Chapter One: Introduction
This thesis explores accountability in international aid to the Republic of Georgia in 2008-2009,arguing that accountability relationships in international aid reflect power relationships. Thisintroductory chapter opens with an overview of the August 2008 Russian-Georgian war and theensuing provision of billions of dollars in humanitarian and development aid by international donors. Itthen moves on to examine the supply side of aid, discussing the main theoretical approaches to theglobal aid industry in general before focusing in greater depth on the issue of aid and accountability. Asubsequent section explores the political context within which this aid was received in Georgia,
highlighting enduring patterns in the nation‟s long history of interaction with external great powers.
After briefly discussing the research methodology used to explore the links between power andaccountability in aid to Georgia, this chapter closes with an overview of the thesis as a whole.
The August 2008 War and its Aftermath
The Republic of Georgia and Russia went to war in August 2008, following weeks of escalatingtensions in and around the self-declared republic of South Ossetia. The Georgian armed forces weredecisively defeated on the battlefield within days and fled. Russian troops and local paramilitaryforces assumed control of the entire territory of South Ossetia, a sizeable portion of which hadpreviously been controlled by Georgia. Unopposed, the Russian army then pushed further south intoGeorgia proper, occupying the town of Gori and advancing towards the capital of Tbilisi. Meanwhile,in the west, Russian forces evicted Georgian troops from the Kodori gorge, a highland valley that was
Georgia‟s last foothold inside the territory claimed by the self
-declared republic of Abkhazia, andtemporarily occupied several towns in western Georgia. While the conflict made headlines around theworld, military engagements only lasted for several days and were generally limited to a smallgeographical area. Contrary to initial claims by both sides and early media reports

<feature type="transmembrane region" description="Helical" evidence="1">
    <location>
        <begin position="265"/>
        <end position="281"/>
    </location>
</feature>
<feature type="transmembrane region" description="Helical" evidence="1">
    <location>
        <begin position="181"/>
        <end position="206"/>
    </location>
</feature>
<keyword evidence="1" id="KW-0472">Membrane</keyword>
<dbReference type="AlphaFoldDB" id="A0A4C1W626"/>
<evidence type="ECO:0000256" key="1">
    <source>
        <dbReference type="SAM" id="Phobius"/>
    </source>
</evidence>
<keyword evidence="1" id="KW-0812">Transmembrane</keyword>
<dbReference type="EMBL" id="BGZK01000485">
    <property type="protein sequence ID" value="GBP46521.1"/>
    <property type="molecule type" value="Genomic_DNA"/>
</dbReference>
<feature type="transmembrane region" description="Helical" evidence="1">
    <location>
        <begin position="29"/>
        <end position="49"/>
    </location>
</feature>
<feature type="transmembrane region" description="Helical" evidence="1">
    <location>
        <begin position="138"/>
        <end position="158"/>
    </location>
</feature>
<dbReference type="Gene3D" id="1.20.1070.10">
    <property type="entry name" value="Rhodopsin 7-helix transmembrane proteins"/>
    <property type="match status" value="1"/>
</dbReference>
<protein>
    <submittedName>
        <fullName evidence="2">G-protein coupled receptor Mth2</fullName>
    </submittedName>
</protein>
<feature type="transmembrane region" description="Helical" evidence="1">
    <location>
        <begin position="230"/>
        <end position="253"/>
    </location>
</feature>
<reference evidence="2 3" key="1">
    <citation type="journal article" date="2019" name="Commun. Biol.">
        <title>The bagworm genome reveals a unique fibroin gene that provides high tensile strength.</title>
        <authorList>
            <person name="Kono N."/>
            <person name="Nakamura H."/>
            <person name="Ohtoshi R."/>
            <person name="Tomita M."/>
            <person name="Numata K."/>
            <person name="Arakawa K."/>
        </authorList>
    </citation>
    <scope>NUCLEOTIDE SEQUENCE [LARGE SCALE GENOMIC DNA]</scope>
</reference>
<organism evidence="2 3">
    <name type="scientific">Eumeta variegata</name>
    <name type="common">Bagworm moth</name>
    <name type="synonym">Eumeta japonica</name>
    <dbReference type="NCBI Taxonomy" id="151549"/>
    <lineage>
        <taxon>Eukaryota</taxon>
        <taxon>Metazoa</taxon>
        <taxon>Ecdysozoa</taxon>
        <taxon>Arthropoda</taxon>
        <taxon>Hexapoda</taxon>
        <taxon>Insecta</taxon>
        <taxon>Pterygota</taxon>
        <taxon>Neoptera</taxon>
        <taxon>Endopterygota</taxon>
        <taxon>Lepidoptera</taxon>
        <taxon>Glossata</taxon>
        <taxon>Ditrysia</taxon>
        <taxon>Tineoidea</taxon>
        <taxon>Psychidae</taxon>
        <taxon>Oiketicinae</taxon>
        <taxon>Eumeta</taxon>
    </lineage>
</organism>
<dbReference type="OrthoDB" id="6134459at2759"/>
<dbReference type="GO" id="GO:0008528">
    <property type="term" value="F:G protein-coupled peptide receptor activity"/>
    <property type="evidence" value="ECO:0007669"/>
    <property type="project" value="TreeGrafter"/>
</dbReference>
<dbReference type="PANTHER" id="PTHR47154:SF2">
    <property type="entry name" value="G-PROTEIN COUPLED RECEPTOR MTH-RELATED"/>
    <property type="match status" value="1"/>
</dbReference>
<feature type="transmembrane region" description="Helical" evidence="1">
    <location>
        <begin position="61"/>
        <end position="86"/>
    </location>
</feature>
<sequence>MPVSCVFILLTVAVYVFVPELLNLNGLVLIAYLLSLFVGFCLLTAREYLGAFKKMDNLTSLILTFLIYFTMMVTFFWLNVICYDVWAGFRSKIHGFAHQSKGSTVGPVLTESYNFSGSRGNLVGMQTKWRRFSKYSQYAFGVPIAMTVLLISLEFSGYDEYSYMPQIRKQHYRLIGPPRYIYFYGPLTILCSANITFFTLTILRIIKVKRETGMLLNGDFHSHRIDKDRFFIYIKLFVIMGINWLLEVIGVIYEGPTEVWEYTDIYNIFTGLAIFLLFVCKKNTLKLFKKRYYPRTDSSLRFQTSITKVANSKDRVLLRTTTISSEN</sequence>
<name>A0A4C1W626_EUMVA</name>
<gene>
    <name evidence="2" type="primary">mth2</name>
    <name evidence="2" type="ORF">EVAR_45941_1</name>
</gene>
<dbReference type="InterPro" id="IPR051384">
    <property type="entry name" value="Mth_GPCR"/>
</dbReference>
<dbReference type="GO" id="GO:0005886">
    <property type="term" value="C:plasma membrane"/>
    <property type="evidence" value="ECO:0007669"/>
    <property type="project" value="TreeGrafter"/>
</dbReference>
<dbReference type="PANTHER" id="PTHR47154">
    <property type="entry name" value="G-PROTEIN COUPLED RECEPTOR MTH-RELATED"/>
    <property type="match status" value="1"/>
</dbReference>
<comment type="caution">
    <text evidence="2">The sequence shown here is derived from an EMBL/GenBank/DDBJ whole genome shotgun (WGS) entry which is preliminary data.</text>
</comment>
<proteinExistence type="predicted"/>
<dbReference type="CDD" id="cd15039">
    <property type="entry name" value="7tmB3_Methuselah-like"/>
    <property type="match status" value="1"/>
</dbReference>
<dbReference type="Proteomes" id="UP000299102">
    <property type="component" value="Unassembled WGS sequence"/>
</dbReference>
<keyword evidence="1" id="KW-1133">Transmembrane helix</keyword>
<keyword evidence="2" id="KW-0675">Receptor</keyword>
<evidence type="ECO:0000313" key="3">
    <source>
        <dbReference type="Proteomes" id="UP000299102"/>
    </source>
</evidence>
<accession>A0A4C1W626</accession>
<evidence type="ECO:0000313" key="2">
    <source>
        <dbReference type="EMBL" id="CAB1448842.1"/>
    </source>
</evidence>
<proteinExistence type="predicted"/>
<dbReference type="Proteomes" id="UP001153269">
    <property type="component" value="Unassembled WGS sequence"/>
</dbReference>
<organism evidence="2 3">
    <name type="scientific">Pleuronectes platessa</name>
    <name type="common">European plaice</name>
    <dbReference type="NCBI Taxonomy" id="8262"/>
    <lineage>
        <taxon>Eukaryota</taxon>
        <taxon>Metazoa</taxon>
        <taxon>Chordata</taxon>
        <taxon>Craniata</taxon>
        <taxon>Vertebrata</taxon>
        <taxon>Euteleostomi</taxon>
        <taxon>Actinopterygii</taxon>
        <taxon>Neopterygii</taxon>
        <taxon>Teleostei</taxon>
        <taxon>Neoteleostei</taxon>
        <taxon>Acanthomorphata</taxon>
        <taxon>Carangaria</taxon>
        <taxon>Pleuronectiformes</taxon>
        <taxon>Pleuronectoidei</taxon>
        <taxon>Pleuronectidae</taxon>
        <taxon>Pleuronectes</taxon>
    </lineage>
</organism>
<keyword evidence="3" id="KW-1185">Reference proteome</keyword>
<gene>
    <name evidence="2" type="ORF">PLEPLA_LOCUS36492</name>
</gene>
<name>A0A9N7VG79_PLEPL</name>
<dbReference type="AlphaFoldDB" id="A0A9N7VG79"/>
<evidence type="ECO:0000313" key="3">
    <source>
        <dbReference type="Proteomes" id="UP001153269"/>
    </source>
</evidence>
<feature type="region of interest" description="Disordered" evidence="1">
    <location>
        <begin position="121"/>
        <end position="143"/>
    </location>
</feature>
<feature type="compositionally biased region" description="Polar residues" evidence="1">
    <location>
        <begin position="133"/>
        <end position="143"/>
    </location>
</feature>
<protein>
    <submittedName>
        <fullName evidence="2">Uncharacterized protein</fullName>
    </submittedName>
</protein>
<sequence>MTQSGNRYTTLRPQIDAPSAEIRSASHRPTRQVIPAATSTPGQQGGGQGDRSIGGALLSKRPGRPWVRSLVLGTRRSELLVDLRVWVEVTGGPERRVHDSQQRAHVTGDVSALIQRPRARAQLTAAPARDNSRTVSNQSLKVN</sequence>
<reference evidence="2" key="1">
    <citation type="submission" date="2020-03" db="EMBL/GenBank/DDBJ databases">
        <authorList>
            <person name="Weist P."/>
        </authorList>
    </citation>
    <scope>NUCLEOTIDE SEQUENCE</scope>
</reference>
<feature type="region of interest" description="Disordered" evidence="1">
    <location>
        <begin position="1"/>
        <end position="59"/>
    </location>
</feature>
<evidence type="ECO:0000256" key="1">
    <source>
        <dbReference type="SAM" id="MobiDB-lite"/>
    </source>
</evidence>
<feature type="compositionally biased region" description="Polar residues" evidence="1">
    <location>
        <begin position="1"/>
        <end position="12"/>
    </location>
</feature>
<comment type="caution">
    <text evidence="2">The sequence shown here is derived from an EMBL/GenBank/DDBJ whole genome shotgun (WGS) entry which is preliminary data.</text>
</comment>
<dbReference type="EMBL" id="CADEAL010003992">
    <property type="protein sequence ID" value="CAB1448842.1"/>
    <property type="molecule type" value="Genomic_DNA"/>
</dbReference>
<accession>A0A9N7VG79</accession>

, damage toinfrastructure was minor and largely confined to the theatre of engagement (EC/WB 2008), andcombined military and civilian fatalities added up to less than a thousand people.
Nevertheless, the impact on Georgia was huge. Around 127,000 people fled the Russian advanceand took refuge with relatives or in public buildings in the capital Tbilisi and other locations inGeorgia.
Most of the displaced came from in and around Gori and were able to return home followingthe Russian withdrawal from the area several weeks later. In contrast, over 20,000 Georgians whohad fled South Ossetian territory and the Kodori gorge were expected to remain displaced, adding to
Georgia‟s over 200,000 long
-term displaced from earlier conflicts in the 1990s (MRA 2010). Followingthe war, Georgia plunged from double-digit growth into deep recession as trade ground to a near halt,foreign investors fled, tax revenues plummeted, and the banking system teetered on the brink ofcollapse, threatening economic turmoil (UN/WB 2008). The Georgian government remained in powerand the administration continued to function unimpeded, but the August 2008 episode had strongly
shaken the leadership‟s credibility both at home and abroad, not least because a mounting body of
evidence suggested that Tbilisi rather than Moscow had been the main instigator of the war.
Western donors and aid organizations reacted quickly to the conflict. Initially, the US military took the
lead in relief operations, putting uniformed US troops on the ground as a “humanitarian tripwire” to
“1,500 Reported Killed in Georgia Battle”, NYT, 09 August 2008; “Georgia conflict: Screams of the injured risefrom residential streets”, The Telegraph, 09 August 2008; “Pensioners burned alive in a church and a baby
stabbed to death - just some of
the horrific stories from Georgia”, Daily Mail, 12 August 2008; “Saakashvili SaysRussia Hit Pipeline; BP Unaware”, Civil Georgia, 12 August 2008; “An Uncertain Death Toll In Georgia
War”, Washington Post, 25 August 2008; “Saakashvili: 1,600 Houses „Destroyed‟ in Buffer Zone”, Civil Georgia,
17 October 2008
“Official Interim Report on Number of Casualties”
, Civil Georgia, 03 September 2008
2011 UNHCR country operations profile
"Georgia Claims on Russia War Called Into Question", NYT, 07 November 2008; "Georgia fired first shot, sayUK monitors", Sunday Times, 09 November 2008; "British Monitor Complicates Georgian Blame Game", Wall
Street Journal, 19 December 2008; “Missiles Over Tskhinvali”, The National Interest, 20 April 2010; see also:
Bruckner 2010a, Halbach 2009, Richter 2009.